Deported teen returns to US. How many Americans are mistakenly banished?
Jakadrien Turner's deportation has shined a light on an immigration system in which mistakes can and do happen. Experts worry that the rate of mistaken deportations is on the uptick.
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In Jakadrien's case, her family and lawyer blame US government officials for failing to pick up what they say were obvious clues that the girl was an American. "She looks like a kid, she acts like a kid. How could they think she wasn't a kid?" Lorene Turner, her grandmother, asked on Thursday.Skip to next paragraph
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Partly to blame could be the confusing nature of immigration proceedings, although US authorities says Jakadrien – who gave her name as Tika Lanay Cortez, 21, of Colombia – waived her right to an immigration attorney.
“Often in these situations they have these group hearings where they tell everybody you're going to be deported," Jacqueline Stevens, a political science professor at Northwestern University in Illinois, explained to the Associated Press. "Everything is really quick, even if you understand English you wouldn't understand what is going on. If she were in that situation as a 14-year-old she would be herded through like cattle and not have a chance to talk to the judge about her situation."
US authorities regularly coordinate with foreign consulates when completing deportation proceedings. After a judge signed Jakadrien's deportation order, she received a provisional passport from Colombian authorities and was subsequently accepted into the country's “Welcome Home” program for expatriates, where she was supplied with counseling and a job. She was eventually spotted by her family via a Facebook page. Dallas police, with the help of US and Colombian authorities, located the girl in Colombia and began her repatriation proceedings last last year.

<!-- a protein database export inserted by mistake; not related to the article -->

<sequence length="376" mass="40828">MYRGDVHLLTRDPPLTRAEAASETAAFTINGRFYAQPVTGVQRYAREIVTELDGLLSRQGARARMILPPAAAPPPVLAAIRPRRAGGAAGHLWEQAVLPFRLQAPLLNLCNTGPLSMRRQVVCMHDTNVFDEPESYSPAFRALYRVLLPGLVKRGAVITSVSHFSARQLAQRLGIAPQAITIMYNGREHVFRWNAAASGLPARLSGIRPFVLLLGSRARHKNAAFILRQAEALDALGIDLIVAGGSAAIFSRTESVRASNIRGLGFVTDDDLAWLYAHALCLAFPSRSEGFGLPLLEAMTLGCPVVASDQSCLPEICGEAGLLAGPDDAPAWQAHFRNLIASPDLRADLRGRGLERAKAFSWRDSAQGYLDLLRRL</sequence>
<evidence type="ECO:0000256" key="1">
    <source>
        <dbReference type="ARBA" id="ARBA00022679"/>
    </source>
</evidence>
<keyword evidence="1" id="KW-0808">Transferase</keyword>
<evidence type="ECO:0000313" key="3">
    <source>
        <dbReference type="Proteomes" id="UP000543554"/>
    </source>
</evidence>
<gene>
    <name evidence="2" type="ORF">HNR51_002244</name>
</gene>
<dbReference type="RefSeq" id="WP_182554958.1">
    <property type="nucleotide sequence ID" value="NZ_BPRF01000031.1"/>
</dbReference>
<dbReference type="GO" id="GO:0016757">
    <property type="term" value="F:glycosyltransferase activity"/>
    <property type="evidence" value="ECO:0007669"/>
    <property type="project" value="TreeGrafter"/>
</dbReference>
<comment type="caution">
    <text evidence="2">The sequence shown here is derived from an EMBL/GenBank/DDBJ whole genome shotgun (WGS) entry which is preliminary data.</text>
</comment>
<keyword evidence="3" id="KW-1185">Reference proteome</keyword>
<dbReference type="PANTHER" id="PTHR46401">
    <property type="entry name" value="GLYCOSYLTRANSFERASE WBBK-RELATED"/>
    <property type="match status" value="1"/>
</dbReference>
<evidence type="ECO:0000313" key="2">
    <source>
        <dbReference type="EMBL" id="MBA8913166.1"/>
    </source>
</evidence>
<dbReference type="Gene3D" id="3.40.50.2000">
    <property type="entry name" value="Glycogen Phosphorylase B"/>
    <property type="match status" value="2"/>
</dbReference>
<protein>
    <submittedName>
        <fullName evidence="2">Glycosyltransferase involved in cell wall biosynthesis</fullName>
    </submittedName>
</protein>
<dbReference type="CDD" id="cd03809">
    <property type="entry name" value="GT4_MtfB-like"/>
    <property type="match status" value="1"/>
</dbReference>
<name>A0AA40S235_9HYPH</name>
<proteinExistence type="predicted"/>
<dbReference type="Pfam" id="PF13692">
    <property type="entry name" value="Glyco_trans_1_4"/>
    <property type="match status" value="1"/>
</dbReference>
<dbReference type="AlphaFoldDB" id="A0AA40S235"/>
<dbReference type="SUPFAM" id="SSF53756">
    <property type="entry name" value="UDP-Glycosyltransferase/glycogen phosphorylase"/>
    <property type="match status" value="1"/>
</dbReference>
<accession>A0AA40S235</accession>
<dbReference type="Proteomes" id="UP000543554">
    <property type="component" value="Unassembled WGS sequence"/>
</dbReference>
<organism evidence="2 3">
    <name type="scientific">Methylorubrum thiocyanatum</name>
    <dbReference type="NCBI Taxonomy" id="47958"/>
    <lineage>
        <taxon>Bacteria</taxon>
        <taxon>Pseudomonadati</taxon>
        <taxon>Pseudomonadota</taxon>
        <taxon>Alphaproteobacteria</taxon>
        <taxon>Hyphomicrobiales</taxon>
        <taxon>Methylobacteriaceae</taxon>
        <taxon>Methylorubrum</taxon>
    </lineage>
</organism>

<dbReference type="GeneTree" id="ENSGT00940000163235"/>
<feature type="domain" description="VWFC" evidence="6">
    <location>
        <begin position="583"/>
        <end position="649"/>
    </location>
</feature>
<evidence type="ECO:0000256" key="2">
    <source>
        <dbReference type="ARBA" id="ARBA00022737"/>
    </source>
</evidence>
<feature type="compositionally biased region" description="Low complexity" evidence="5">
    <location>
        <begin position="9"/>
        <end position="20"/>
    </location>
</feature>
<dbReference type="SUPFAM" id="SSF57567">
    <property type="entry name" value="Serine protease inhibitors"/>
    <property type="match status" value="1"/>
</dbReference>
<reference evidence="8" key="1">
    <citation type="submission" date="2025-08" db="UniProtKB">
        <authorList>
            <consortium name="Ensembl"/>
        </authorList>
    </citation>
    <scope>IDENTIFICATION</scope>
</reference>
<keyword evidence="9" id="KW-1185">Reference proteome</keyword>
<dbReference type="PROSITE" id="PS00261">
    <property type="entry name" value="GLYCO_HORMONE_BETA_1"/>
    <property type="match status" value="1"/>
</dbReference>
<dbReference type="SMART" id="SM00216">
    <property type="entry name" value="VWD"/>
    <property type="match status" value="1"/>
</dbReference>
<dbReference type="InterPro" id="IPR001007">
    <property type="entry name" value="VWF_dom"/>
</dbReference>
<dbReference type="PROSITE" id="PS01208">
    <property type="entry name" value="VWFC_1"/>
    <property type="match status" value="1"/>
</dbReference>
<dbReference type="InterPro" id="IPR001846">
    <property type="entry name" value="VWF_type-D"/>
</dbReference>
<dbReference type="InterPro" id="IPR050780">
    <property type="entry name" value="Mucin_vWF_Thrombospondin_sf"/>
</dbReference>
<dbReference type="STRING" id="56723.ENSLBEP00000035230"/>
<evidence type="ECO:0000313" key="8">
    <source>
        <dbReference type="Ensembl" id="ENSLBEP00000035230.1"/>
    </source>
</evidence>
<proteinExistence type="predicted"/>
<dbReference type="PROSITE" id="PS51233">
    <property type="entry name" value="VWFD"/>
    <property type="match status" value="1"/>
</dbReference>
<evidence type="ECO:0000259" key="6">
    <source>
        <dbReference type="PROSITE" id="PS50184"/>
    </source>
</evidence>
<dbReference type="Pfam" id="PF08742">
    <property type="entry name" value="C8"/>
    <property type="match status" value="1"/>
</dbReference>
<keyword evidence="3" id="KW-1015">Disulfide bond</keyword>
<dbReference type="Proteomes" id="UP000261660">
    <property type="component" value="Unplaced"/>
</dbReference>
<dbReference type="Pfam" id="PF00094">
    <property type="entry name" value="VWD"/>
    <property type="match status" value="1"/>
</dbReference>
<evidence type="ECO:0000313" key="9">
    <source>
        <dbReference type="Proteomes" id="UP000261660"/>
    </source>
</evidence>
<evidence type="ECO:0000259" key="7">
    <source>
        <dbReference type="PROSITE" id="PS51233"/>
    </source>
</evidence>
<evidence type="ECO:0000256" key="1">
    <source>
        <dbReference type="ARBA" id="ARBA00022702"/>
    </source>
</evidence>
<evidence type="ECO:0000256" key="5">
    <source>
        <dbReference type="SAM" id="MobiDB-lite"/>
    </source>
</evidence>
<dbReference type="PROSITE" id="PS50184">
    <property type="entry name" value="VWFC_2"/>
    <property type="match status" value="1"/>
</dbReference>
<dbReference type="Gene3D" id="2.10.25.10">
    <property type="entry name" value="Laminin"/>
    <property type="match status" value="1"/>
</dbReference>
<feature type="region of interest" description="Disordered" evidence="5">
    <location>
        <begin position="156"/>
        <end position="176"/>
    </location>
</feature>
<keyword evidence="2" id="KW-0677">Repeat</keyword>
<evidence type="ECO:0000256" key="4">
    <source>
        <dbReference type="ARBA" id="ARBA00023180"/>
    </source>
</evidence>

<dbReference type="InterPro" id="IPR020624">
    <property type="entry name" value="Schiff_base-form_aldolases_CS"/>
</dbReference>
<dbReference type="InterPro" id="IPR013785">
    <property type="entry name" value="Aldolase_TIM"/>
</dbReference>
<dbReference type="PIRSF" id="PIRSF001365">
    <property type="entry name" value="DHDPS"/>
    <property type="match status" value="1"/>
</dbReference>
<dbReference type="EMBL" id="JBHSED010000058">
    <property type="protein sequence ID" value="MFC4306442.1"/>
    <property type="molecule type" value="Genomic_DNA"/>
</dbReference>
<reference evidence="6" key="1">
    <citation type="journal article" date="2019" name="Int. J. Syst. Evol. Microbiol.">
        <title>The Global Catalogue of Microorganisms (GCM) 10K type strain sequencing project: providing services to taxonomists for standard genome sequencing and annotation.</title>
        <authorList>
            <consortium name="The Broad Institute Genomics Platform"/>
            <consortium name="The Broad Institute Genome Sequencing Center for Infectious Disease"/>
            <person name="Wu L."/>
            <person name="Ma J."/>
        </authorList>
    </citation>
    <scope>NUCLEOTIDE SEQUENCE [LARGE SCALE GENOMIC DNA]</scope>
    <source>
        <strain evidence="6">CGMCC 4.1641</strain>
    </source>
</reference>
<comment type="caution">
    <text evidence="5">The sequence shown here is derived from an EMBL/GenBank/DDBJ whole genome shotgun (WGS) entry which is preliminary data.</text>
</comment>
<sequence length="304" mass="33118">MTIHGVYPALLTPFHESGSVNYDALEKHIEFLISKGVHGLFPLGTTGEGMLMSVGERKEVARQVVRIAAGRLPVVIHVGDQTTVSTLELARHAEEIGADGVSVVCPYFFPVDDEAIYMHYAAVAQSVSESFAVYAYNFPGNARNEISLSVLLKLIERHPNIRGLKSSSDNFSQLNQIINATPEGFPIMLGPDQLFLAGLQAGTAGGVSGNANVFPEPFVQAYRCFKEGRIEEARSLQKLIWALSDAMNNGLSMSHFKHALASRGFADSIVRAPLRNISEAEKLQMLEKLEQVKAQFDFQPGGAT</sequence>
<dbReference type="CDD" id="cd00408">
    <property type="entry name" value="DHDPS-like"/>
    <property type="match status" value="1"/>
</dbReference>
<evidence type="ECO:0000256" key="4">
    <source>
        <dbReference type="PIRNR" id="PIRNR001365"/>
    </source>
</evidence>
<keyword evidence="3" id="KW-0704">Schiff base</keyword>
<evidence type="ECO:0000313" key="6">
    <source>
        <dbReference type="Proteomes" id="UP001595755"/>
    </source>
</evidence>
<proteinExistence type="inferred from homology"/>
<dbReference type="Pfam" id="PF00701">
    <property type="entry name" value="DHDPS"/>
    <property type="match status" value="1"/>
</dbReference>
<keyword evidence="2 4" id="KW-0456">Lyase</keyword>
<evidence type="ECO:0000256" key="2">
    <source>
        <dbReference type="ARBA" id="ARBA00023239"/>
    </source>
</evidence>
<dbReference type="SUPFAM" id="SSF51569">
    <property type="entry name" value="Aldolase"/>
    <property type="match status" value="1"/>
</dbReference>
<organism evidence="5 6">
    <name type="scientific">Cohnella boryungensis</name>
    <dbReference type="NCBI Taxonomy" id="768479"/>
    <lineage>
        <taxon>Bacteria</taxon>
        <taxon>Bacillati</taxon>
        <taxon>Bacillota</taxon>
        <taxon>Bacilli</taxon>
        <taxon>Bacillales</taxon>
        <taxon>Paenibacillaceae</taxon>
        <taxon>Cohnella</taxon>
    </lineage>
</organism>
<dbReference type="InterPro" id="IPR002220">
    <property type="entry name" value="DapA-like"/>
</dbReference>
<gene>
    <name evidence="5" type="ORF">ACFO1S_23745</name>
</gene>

US Immigration and Customs Enforcement officials told ABC News on Saturday that it's not uncommon for people who enter the US illegally to have no documentation whatsoever to show authorities. In Jakadrien's case, she “maintained [the] false identity throughout her local criminal proceedings in Texas, where she was represented by a defense attorney and ultimately convicted,” ICE said in a statement. “At no time during these criminal proceedings was her identity determined to be false."
In Facebook posts that are presumed to be hers, Jakadrien noted details such as "familia, me happy 4 once in the mountains," but also laments in another post, "I'm having to many problems in mi life, just found out I can't even go bak to the states in another 5 years...."
Washington legal expert Ted Frank, writing on the PointsofLaw.com blog, argues that, given safeguards like appeal rights of deportation orders, it's hard for the US government to accept blame for what happened to Jakadrien.
“It seems very improbable that authorities would knowingly deport an American citizen,” he writes. “As it is, illegal aliens can use the legal process to delay deportation for years, and there are 1.1 million unenforced deportation orders,” many of them held up on appeals.
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